Sunday, December 11, 2005

The Indigo Children

Image hosted by Photobucket.com

Yesterday I was told that Ethan is a classic example of an Indigo Child. This is not the first, second, or third time someone has made a similar statement to me, and so I decided the term worth a google search.

I found a list of questions to ask yourself about your child:

Did your child come into the world acting like royalty?

Does your child have a feeling of deserving to be here?

Does your child have an obvious sense of self?

Does your child have difficulty with discipline and authority?

Does your child refuse to do certain things they are told to do?

Is waiting in lines torture for your child?

Is your child frustrated by ritual-oriented systems that require little creativity?

Does your child see better ways of doing thing at home and at school?

Is your child a nonconformist?

Does your child refuse to respond to guilt trips?

Does your child get bored rather easily with assigned tasks?

Does your child display symptoms of Attention Deficit Disorder?

Is your child particularly creative?

Does your child display intuition?

Does your child have strong empathy for others?

Did your child develop abstract thinking very early?

Is your child very intelligent?

Is your child very talented (may be identified as gifted)?

Does your child seem be a daydreamer?

Does your child have very old, deep, wise looking eyes?

Does your child have spiritual intelligence?



I counted the number of questions I responded to with a yes (10 or more with a yes, and you've got an Idingo), and decided to call my Mom, the school teacher. My Mom taught for over 30 years. She taught all elementary grade levels, middle school children special ed (children with severe emotial disabilities) and very young children with multiple learning disabilities. She knows children. I decided to read her the list and she started laughing, and answered, "Well, that's all children."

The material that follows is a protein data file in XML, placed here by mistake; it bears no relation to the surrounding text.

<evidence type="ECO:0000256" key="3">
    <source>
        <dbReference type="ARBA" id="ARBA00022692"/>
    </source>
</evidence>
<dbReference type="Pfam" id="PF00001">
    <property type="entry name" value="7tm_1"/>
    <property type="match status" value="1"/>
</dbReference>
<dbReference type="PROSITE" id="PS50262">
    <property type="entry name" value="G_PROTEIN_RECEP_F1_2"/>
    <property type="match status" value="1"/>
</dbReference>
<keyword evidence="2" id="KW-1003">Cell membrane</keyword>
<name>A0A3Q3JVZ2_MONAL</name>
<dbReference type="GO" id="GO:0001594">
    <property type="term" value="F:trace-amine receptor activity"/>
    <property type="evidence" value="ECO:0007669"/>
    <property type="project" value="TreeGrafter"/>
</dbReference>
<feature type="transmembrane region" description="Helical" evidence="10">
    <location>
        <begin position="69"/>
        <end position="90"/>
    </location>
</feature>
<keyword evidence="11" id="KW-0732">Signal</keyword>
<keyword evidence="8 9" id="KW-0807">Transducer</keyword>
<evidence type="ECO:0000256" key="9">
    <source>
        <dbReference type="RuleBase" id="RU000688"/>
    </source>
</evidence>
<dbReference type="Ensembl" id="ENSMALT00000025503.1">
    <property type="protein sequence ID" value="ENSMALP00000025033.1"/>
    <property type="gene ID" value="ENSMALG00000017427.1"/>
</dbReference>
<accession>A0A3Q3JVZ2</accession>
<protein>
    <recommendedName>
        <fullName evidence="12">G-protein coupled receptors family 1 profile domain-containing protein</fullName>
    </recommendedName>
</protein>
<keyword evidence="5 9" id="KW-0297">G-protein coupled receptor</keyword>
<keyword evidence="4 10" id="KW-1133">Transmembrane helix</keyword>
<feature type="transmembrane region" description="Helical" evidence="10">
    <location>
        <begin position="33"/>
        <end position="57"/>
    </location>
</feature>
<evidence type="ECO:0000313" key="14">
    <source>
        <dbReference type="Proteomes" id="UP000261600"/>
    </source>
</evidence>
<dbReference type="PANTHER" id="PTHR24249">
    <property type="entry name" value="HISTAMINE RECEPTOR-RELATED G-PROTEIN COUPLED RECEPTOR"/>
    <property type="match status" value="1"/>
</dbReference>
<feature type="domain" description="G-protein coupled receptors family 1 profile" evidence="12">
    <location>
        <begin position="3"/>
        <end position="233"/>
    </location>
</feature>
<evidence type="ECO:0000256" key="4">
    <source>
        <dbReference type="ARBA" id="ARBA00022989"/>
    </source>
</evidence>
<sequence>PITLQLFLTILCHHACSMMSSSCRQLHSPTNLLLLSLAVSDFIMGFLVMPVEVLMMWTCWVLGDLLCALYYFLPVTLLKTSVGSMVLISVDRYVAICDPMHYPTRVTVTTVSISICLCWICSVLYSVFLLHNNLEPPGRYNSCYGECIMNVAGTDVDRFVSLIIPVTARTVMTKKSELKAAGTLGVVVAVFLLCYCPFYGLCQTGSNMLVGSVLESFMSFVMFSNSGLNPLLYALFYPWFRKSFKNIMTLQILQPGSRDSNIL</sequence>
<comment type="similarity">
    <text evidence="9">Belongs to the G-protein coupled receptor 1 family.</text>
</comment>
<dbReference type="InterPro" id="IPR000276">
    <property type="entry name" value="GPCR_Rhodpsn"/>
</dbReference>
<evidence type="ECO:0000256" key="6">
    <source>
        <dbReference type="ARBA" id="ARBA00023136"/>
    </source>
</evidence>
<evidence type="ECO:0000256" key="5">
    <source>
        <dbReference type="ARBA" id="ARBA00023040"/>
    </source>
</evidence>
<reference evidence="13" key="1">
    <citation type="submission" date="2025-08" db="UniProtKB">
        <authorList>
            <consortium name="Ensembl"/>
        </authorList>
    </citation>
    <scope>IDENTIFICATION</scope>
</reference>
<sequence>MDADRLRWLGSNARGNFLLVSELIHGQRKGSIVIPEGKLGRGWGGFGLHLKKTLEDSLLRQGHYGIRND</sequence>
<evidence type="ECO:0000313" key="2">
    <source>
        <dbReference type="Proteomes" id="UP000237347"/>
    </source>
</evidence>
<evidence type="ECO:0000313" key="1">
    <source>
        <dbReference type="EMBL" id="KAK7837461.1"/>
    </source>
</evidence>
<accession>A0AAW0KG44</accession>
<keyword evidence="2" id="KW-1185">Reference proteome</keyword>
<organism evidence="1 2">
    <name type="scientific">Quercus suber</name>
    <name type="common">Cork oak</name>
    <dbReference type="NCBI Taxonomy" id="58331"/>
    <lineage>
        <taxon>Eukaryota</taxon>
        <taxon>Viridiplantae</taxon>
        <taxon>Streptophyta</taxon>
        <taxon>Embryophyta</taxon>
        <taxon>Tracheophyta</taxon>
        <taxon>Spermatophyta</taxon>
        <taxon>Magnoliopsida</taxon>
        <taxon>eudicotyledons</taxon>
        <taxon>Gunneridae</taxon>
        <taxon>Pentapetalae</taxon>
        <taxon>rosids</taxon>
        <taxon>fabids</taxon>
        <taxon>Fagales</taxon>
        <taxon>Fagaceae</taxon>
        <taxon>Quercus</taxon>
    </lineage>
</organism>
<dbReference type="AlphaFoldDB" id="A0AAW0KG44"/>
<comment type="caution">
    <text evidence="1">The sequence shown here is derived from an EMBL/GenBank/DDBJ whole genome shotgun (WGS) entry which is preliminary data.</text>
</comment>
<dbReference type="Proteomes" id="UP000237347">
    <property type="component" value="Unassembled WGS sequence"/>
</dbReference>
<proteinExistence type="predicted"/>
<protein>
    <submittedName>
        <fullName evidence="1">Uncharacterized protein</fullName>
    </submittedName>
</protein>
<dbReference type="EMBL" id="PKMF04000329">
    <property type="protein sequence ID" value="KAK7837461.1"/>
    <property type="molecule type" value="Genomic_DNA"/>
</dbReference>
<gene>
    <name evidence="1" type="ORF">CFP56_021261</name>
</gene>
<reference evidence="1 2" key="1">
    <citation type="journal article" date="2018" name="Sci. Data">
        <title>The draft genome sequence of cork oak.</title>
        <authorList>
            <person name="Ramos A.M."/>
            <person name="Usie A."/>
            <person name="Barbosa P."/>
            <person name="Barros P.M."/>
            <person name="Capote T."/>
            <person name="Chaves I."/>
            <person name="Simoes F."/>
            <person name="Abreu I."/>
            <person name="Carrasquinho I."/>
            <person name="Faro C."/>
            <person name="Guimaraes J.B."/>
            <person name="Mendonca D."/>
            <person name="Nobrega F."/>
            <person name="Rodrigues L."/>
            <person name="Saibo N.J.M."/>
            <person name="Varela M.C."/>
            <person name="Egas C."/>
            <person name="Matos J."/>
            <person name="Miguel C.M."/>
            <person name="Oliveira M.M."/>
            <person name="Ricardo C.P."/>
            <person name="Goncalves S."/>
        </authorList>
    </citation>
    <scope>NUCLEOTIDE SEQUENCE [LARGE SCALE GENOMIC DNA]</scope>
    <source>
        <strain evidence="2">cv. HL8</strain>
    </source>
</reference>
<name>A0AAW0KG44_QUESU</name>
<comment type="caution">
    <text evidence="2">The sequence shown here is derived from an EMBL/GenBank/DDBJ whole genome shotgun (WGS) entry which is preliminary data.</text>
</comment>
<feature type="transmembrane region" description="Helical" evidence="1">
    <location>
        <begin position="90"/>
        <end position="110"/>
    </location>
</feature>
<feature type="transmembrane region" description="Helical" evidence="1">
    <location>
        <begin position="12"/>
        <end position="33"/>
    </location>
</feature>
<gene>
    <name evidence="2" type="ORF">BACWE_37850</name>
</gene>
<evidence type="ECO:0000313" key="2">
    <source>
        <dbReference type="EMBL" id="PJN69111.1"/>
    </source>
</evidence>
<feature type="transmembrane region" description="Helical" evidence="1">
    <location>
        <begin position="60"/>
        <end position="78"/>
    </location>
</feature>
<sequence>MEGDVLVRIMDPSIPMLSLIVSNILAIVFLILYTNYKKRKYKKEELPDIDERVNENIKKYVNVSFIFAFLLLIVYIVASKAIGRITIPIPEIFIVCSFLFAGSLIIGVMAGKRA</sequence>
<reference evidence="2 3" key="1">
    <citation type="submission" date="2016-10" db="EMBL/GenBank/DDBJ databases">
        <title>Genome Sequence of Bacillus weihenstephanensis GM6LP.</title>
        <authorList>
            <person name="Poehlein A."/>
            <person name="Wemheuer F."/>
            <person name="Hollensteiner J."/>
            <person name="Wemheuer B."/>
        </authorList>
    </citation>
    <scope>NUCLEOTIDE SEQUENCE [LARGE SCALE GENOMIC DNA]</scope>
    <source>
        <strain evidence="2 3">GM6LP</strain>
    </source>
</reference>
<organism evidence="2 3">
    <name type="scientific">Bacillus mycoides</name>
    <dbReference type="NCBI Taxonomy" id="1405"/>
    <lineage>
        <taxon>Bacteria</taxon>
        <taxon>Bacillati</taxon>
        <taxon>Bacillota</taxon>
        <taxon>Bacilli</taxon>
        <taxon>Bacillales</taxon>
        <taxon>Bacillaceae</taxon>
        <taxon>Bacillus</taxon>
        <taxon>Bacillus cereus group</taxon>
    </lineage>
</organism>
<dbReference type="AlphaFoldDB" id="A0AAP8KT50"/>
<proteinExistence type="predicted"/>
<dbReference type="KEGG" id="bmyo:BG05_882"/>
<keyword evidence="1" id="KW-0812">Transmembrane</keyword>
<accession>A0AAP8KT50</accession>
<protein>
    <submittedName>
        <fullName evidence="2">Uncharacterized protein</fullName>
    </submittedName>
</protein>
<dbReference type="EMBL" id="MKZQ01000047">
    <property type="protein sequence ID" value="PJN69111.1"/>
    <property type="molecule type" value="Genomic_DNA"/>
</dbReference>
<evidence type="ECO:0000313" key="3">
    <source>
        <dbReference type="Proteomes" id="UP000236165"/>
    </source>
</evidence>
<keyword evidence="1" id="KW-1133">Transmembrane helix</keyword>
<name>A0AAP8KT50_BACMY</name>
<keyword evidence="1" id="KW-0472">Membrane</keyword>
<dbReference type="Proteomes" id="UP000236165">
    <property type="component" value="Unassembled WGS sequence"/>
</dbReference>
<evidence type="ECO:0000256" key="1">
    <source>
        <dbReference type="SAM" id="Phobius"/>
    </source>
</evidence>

I decided to do even more reading and found this little blanket statement:

Many of today's children are Indigo Children, also known as Children of the Sun by the Native Americans and as Millennium Children by some authors. Some experts say up to 90% of all children under age 9, and some think even a small percentage of adults are Indigos. These children are identified by their unique set of characteristics. They are very intelligent and creative, but also rebellious to authority and systems in general. They are often mislabeled with ADD and may need alternative therapies to handle this behavior. They are often physically sensitive and extremely emotionally sensitive. Often they are very empathic and caring, though some become callous after years of emotional abuse. Indigos may have extreme rage that needs a safe acceptable outlet and counseling. Indigos may experience existential depression at young ages if they do not remember why they are here or have any feeling that they can help to improve the world.


So, what's your opinion of Indigo Children. Mumbo jumbo or a new generation of humans? I also read that if you can see auras, then your indigo child will be surround in that beautiful shade of blue.

dena at 7:59 AM

8comments

8 Comments

at 1:24 PM Blogger kontan said...

i teach school too and think a lot of children are these days. not all, and i would say most do not meet a full 10 of the characteristics you list. but many are enough to make you want to pull your hair out! LOL

here via michele

 
at 2:04 PM Blogger Juggling Mother said...

I reckon easily 90% of parents would answer yes to 10 of those.

it6s just a definition of children really:-)

 
at 3:02 PM Blogger soapbox.SUPERSTAR said...

OMG, I can't belive ou posted this. Do you know how many times I have heard this about Kaiden?

 
at 6:18 PM Blogger Better Safe Than Sorry said...

i think most kids are this, it's whether these characteristics stay with them as they become adults.

 
at 6:22 PM Anonymous DeanaHeathClark said...

I'd never heard the term "Indigo child". Wouldn't 90% be alot to group? I wonder if that's where the Indigo girls get their name?

 
at 9:37 PM Blogger Alisha said...

I had never heard this term before, but I agree with your mom. I do think ADD is often a dumb-ass solution to what is often not even a problem. So there is the 2 cents of me, the childless wonder!

 
at 3:51 AM Anonymous Michel said...

Poor kids...society loves to label them. Yours sounds like any normal kid, except a bit brighter.

 
at 6:44 AM Blogger The Mistress of the Dark said...

I think all of us fit in at least 10 of those categories at some point.

 

Post a Comment